Kendall Myers was an American blue blood, the great grandson of telephone inventor Alexander Graham-Bell. Could he really be passing US secrets to Cuba?
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The FBI had spent almost eight frustrating years trying to find out who was leaking US secrets to Havana. It was 2007 and time to bring in an outside investigator.
Robert Booth was a retiree from the US State Department’s Office of Counterintelligence - but forget any ideas you might have conjured up about a stooped pensioner in a worn-out cardigan. Booth had a fierce reputation as a spy hunter and expert interviewer. Luckily, he was happy to share a few tricks of his trade with SPYSCAPE.
“When you do interviews, the most important quality is to listen. Let the source talk. The more they talk, the more they reveal,” Booth told the SPYSCAPE True Spies podcast. “It's catching someone and listening carefully. Was that the truth? Did he or she just shave a bit off that last sentence?”
The FBI told Booth they feared a top-level American double agent was secretly spying for Fidel Castro’s Cuban government. The US had already outed a senior Cuban analyst with the Defense Intelligence Agency named Ana Belén Montes. She’d been spying for Castro since the 1980s but the leaks carried on even after Montes’ arrest in 2001.
Vision Quest: Hunting Castro’s mole inside the US government
The intelligence for the FBI case, code named Vision Quest, had come from an outside source. The Cuban mole was suspected of working deep within one of the US intelligence agencies in Washington, D.C. but the FBI didn’t have the name of any particular suspect. There wasn’t a lot to go on but the Bureau hoped Booth could crack the case by extracting crucial pieces of information from sources and captured spies.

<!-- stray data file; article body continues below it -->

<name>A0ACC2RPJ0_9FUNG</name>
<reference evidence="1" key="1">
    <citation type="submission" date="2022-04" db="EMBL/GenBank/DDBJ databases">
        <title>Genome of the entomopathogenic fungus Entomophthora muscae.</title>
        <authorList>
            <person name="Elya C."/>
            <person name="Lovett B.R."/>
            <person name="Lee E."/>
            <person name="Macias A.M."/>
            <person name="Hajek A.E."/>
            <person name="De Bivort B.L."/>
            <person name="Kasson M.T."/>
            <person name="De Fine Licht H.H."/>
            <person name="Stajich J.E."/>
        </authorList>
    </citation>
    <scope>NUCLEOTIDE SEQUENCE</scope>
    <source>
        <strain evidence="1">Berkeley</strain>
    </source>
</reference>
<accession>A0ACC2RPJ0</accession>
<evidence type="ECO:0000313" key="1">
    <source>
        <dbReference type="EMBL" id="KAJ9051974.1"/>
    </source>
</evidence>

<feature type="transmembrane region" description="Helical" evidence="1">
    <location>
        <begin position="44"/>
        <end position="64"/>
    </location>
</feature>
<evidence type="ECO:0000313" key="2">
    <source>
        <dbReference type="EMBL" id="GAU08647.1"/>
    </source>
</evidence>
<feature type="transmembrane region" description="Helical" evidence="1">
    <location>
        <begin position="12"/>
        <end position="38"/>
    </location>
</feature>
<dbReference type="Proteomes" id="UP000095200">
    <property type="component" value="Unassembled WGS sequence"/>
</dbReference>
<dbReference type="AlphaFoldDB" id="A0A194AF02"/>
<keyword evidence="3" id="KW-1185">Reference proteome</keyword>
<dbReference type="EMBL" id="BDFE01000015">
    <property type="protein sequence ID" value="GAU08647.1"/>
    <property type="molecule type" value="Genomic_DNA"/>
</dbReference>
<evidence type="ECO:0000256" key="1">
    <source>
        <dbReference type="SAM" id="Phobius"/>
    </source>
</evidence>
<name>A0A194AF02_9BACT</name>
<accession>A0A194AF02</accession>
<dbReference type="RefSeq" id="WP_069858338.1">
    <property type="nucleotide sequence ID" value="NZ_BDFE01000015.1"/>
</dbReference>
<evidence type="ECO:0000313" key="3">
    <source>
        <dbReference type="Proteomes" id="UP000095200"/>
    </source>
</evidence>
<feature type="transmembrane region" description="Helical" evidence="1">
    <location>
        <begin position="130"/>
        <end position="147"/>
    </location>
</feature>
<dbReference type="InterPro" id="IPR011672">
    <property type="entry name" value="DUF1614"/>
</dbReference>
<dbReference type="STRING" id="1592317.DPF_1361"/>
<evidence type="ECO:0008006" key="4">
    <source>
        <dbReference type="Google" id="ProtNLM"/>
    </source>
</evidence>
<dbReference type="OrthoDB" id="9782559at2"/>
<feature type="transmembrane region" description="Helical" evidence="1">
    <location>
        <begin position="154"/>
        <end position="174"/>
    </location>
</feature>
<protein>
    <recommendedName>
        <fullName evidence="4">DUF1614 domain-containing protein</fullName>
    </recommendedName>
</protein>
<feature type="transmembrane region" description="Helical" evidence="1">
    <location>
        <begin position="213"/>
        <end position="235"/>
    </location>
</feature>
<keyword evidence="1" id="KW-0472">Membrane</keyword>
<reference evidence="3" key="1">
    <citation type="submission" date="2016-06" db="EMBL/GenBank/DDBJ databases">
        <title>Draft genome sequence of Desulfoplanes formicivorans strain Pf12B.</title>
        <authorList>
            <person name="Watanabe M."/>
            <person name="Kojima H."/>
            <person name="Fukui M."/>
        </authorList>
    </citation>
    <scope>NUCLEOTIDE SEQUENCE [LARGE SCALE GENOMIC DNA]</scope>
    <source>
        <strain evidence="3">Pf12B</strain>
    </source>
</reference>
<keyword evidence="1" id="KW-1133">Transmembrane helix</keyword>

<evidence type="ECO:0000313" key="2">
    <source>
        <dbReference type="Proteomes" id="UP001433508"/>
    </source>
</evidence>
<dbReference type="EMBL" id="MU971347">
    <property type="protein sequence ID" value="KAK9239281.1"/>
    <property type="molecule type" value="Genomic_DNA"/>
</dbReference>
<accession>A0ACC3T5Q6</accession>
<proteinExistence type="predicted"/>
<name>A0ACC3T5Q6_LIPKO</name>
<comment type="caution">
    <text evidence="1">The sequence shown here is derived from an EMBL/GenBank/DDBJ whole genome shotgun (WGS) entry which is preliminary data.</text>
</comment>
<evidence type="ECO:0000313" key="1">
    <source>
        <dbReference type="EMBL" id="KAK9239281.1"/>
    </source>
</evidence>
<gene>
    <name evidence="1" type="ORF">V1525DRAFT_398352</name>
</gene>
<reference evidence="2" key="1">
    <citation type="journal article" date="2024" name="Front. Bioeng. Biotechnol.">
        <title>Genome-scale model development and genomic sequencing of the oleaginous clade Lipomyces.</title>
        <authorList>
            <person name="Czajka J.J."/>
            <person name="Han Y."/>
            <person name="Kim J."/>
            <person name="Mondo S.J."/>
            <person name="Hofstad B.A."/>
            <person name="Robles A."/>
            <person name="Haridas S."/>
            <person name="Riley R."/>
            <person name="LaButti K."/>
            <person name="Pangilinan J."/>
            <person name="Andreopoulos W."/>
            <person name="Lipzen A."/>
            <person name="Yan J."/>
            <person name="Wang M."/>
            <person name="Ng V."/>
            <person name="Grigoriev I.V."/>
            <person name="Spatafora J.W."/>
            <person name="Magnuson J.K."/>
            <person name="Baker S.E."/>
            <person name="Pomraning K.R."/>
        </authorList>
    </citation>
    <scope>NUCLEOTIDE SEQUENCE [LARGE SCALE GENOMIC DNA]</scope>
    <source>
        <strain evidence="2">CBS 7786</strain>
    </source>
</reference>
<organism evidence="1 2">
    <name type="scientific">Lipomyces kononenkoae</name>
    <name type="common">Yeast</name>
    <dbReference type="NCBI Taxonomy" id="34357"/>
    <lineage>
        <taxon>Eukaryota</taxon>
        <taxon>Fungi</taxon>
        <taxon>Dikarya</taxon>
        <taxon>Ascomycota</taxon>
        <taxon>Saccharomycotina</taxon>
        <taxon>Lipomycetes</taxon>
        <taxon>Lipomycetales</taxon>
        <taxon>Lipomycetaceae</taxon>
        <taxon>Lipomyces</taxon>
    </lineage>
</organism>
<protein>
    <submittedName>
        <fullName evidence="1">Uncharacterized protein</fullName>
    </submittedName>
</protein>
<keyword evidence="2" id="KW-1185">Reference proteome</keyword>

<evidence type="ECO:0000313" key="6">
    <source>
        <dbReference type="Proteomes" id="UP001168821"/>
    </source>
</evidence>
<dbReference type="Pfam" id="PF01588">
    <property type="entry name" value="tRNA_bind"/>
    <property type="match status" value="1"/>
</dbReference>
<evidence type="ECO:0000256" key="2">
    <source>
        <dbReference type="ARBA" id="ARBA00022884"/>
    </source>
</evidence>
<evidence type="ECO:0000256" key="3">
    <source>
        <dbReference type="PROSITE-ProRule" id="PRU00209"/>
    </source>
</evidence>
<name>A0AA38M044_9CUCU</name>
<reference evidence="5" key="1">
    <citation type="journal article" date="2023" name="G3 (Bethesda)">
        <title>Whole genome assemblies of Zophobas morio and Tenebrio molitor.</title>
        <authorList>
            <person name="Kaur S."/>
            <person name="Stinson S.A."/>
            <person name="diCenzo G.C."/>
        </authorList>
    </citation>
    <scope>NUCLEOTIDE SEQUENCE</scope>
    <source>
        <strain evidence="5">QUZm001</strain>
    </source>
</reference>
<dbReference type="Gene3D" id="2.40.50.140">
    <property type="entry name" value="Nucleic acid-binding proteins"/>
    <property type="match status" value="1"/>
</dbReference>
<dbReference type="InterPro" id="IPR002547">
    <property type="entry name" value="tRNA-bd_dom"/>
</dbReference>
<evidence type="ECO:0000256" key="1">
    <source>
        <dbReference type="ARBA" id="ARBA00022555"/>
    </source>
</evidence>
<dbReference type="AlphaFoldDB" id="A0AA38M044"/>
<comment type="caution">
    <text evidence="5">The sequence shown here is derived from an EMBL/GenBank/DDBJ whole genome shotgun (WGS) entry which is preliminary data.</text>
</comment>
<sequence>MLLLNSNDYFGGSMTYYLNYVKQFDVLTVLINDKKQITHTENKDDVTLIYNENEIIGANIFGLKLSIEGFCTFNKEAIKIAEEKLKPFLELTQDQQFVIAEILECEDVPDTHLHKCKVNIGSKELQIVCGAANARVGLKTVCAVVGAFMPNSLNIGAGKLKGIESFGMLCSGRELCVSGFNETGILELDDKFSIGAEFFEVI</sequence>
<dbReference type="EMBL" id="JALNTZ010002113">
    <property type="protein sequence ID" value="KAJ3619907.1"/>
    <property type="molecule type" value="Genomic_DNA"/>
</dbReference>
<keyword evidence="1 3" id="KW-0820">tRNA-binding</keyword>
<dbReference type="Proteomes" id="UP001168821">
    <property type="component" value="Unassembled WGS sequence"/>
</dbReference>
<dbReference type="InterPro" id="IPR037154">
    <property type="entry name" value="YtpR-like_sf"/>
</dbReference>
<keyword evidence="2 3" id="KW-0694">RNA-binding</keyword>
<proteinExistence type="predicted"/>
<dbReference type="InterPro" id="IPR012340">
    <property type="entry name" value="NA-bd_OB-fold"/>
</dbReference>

“Since this case had been going on for at least seven years, that meant that this penetration agent or spy had been working for over 10 years. And that meant he had to be a valuable source for the Cubans,” Booth said.
Robert immediately set to work. He concluded that the most likely suspect had worked inside the State Department and met a certain profile: male, married, and working domestically for the past decade. A computer search came up with 20 potential suspects so Booth got his hands on their personnel files.
“I opened Kendall Myers' file for the first time. All of a sudden, a lot of the pieces started to fall into place,” Booth said.
Kendall Myers: an unlikely spy
Kendall Myers didn't fit the profile of the average mole. He was the great-grandson of Alexander Graham Bell, inventor of the telephone and one of the most famous innovators in history. Myers was an American blue blood with a Ph.D. from Johns Hopkins University. His wife, Gwendolyn, worked for a local bank and Myers worked in the US Office of Intelligence and Research before announcing his retirement.
The Office of Intelligence and Research handles the government’s most sensitive information as it is passed between different intelligence agencies like the CIA and DIA - an excellent target for a double agent. “And that's when I knew we were in deep trouble,” Booth told True Spies, “because he'd been working there for almost eight years, seeing and reviewing the most sensitive intelligence community assets - including technical operations and human-sourced operations.”
Critically, Myers also had a Cuban connection and had traveled to Cuba while working at the US Department of State. Within 10 days of sleuthing, Booth had narrowed it down to one suspect. The FBI had been working on the case for almost eight years, however. Booth would need to rely on his finest negotiating skills to convince the FBI to investigate Myers.